Robustness, how tough is this thing?

Size & weight are often at odds with strength & durability. Obviously TextBlade is all about the former and I note the nice frameless design means the main structure of each blade is the base, which is flat so I expect a degree of flex is possible.

Stacking the blades will lend mutual support and the stand adds more, but I note WT has declined to make the stand into a full case (or even a full length cover).

I wonder how safe a TB is in a jeans pocket? Is it a matter of treat it the same as you would a phone?

If so does that mean if you are the sort of person who is hard enough on your gear to need some protection on your phone (raises hand), you should think about further protection or case for the TB?

Of course the TB is only 20% the cost of a phone so there is that, but like my phone I expect I’ll carry it on me most of the time so expose it to a fair bit of wear and bumps.

Also wondering how the frameless keys hold up against drops. Looks like on a corner hit all the load would have to go through one key -> butterfly -> axle -> mount etc.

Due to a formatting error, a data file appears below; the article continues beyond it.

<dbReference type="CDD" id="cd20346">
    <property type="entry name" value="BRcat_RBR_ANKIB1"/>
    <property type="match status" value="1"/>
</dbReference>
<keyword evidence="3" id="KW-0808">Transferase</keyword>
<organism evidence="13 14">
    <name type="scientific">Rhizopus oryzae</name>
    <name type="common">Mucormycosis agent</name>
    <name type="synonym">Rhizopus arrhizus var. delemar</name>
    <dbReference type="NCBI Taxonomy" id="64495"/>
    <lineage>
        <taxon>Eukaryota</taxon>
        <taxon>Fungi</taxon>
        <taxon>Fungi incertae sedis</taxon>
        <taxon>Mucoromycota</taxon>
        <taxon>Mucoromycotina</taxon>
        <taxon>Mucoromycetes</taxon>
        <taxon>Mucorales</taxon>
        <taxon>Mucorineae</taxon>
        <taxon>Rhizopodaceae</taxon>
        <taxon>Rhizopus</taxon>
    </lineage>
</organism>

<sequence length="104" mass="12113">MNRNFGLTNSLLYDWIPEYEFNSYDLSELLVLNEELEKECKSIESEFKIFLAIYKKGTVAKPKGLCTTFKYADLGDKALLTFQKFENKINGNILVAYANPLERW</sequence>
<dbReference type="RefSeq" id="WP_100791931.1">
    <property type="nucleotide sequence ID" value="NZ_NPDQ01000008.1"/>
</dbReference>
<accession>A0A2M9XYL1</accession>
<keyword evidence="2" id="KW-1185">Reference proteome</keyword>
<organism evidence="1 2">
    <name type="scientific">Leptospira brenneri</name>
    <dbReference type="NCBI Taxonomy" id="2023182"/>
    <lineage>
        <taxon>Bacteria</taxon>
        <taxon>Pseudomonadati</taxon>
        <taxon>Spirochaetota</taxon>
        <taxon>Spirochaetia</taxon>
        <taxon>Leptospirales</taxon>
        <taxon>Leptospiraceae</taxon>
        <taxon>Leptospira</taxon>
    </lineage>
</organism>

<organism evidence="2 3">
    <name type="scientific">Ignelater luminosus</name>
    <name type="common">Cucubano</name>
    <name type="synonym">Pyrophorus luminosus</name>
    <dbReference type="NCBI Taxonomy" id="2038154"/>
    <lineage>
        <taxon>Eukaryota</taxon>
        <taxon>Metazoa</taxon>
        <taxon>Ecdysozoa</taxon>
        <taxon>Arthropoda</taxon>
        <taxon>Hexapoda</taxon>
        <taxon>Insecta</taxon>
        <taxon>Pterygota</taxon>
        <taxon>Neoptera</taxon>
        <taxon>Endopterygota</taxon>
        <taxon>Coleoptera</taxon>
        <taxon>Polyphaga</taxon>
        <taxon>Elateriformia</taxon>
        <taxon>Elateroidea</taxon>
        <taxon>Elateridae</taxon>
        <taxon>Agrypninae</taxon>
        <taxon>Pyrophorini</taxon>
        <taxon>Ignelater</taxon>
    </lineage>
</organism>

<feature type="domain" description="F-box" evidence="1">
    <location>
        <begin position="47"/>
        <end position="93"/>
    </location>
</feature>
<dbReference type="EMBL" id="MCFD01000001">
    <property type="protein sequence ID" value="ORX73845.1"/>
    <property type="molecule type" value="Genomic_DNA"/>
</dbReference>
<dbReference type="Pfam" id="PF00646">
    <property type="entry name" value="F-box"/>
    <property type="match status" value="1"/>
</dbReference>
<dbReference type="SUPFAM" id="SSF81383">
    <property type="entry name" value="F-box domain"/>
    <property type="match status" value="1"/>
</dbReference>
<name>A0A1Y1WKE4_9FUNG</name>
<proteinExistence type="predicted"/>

@waytools, any comment on durability testing, pics of torture tests, flexing, etc you care to share?

I always thought that the TB is so light that the forces would not harm until you throw it around. But thinking about that I guess a key cap could spring off if it falls deep enough. I don’t think that it will bend easily as the materials and the shape seems to be very stiff.

BTW: I just got my stepson a decent Android 5.0 Phone with 8 GB internal RAM and QuadCore for about the price of a TB. Still feel the urge to protect it (from him) :slight_smile:

This Is very interesting to me as well. I am a little concerned about it being crushed, rather than dropped. How much pressure at a point does it take to render part or whole of the unit inoperable? Is it possible to “pop” a key if a unit is flexed? Do the components Flex, bend or snap? If the unit bends at all will the rocking back and forth cause issues when typing?